Exit Interview

After eight years on the Spokane City Council, Nancy McLaughlin reflects and looks forward

Nancy McLaughlin: "The council's become so much more political in the last four years." - STEPHEN SCHLANGE
Stephen Schlange
Nancy McLaughlin: "The council's become so much more political in the last four years."

During nearly a decade on the dais, Nancy McLaughlin made her name as a staunch conservative, pushing for fiscal responsibility, business interests and, recently, covering up nearly nude baristas. But as she prepared to leave office because of term limits, her district went in the opposite direction, electing a union-backed liberal to replace her. A few days after McLaughlin's final city council meeting, she sat down with us over a nonfat mocha to talk about what she's learned, her advice for her replacement and what comes next.

On what she's learned during her time in office:

"Sometimes there's just not easy answers, and that it's not as plain-cut, black and white as you would hope it would be, and so you gather all the information around a particular issue as you can and you try to throw in your common sense, and come out with as good of a decision as you can."

On her advice to newcomer Candace Mumm:

"Listen a lot. Listen more than you thought you were ever going to listen. Listen and try to get as much information about whatever the topic is before you come to a conclusion. If people feel like they're being listened to, even if you end up not agreeing with them, they will respect you. ... Take those phone calls from people who are frustrated."

On Mayor David Condon:

"He's brilliant. ... I really appreciate [his] initiatives, especially around making things easier for businesses and for trying to keep the costs down to families."

On partisanship on the City Council:

"The council's become so much more political in the last four years. When I came on eight years ago, it didn't feel very political; it really seemed nonpartisan. I wish I knew [why], but really, four years ago, it seemed like there was a switching of a light that suddenly, let's make that political."

On the future of the city:

"There will be challenges, no doubt about it. There are challenges in any great city that is trying to move forward. I think they are not insurmountable as long as you keep talking and communicating and finding solutions."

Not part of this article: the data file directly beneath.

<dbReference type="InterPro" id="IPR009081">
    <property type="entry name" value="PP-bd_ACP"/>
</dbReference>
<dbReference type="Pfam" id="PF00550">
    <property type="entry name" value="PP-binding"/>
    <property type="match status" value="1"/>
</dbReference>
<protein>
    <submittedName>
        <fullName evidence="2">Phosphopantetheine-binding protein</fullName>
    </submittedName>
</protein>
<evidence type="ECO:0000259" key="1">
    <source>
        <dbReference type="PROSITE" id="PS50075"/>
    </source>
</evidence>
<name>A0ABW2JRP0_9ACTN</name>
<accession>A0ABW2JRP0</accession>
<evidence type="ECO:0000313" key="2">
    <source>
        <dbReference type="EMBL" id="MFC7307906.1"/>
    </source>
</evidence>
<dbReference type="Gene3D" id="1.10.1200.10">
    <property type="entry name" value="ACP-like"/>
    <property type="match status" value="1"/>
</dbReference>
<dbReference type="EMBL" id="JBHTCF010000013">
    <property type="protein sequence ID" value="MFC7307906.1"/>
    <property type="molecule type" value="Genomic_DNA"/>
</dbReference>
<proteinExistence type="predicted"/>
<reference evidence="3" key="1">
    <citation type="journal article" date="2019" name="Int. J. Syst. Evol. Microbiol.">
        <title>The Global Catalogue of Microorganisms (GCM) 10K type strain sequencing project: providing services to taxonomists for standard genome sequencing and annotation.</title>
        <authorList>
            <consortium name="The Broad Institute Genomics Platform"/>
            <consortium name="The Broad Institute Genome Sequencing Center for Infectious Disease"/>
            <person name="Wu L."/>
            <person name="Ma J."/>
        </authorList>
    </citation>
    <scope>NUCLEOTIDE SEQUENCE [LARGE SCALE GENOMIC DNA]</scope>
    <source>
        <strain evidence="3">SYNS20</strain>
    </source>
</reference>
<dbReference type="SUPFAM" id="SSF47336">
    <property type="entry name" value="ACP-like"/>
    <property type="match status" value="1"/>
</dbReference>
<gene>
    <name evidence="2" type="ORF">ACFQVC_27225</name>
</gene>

On the challenges of public office:

"One of the hardest things is when one of your people that you represent comes to you over maybe a hard issue and they're demanding you vote a certain way, saying, 'You represent me and I elected you to represent me.' Then somebody else also in your area with the completely opposite view demands the same thing. ... I would love to make everyone happy all the time, but you just don't, and it's exciting that way."

On governing as a "woman of faith:"

"It's been important to me to really kind of prayerfully ask for the Lord's guidance on issues [when] I have really thought, 'Is there a right and wrong? God, how do you feel about this?'"

On the toughest issues:

"Environmental issues, for one. It seems like there are extremes on both sides of the issue and I like to say I've advocated for balanced and cost-effective environmental stewardship. ... I think people thought that I was anti-environmental because of some of the stances I took, but I'm going, 'No, I'm not. It's just that the government just can't pound the environment as the only issue for cities. It's not. We have other needs where our dollars need to go to.'"

On her accomplishments:

"When I first came on to council, we didn't have any kind of a rainy day fund. ... We set aside $5 million. It's very easy for councils, because of the many needs, to say, 'Let's just spend it.' To actually set aside $5 million and put it in a rainy day fund was huge ... We desperately needed that during these last few years.

"I believe I was one of the initial big pushes for the establishment of the police ombudsman. ... I've been very supportive of a civilian oversight model from the get-go. I'm just sorry that I wasn't able to help bring it to fruition at the end of this year fully.

"[The council's] budget principles: I helped work with the finance department on those. Some are common-sense things, like 'Don't spend one-time excess monies on ongoing excess expenses.' Don't set ourselves up for that, because if you embed a new program and the next year that extra money isn't there, then you have to look at the heartache of cutting it off."

On her post-council plans:

"I have people who wanted us to move out into the 4th legislative district. ... I'm still passionate about getting in there [to state government] and trying to make some of these changes to help improve our city life, but the handwriting is pretty obvious on the wall that I can't get elected in the 3rd [legislative district] ... But that's a very serious change for us. ... We kept saying, 'Lord, if you want us to move, then we have to love something and it has to be affordable' and that hasn't happened yet.

"Cathy McMorris Rodgers hasn't filled her district director position. ... [That] would be something I would be interested in because, No. 1, I am supportive of Cathy and, No. 2, I think it would be a good fit for me having local government experience that would be beneficial to her office.

"I know that it really was kind of a God thing [to run for City Council] and ... now that I've done it to best of my ability, I keep thinking, 'What can I do now with this to continue to serve?'" ♦


85th Annual Greek Festival @ Holy Trinity Greek Orthodox Church

Sept. 23-25, 11 a.m.-8 p.m.
  • or

About The Author

Heidi Groover

Heidi Groover is a staff writer at the Inlander, where she covers city government and drug policy. On the job, she's spent time with prostitutes, "street kids," marriage equality advocates and the family of a 16-year-old organ donor...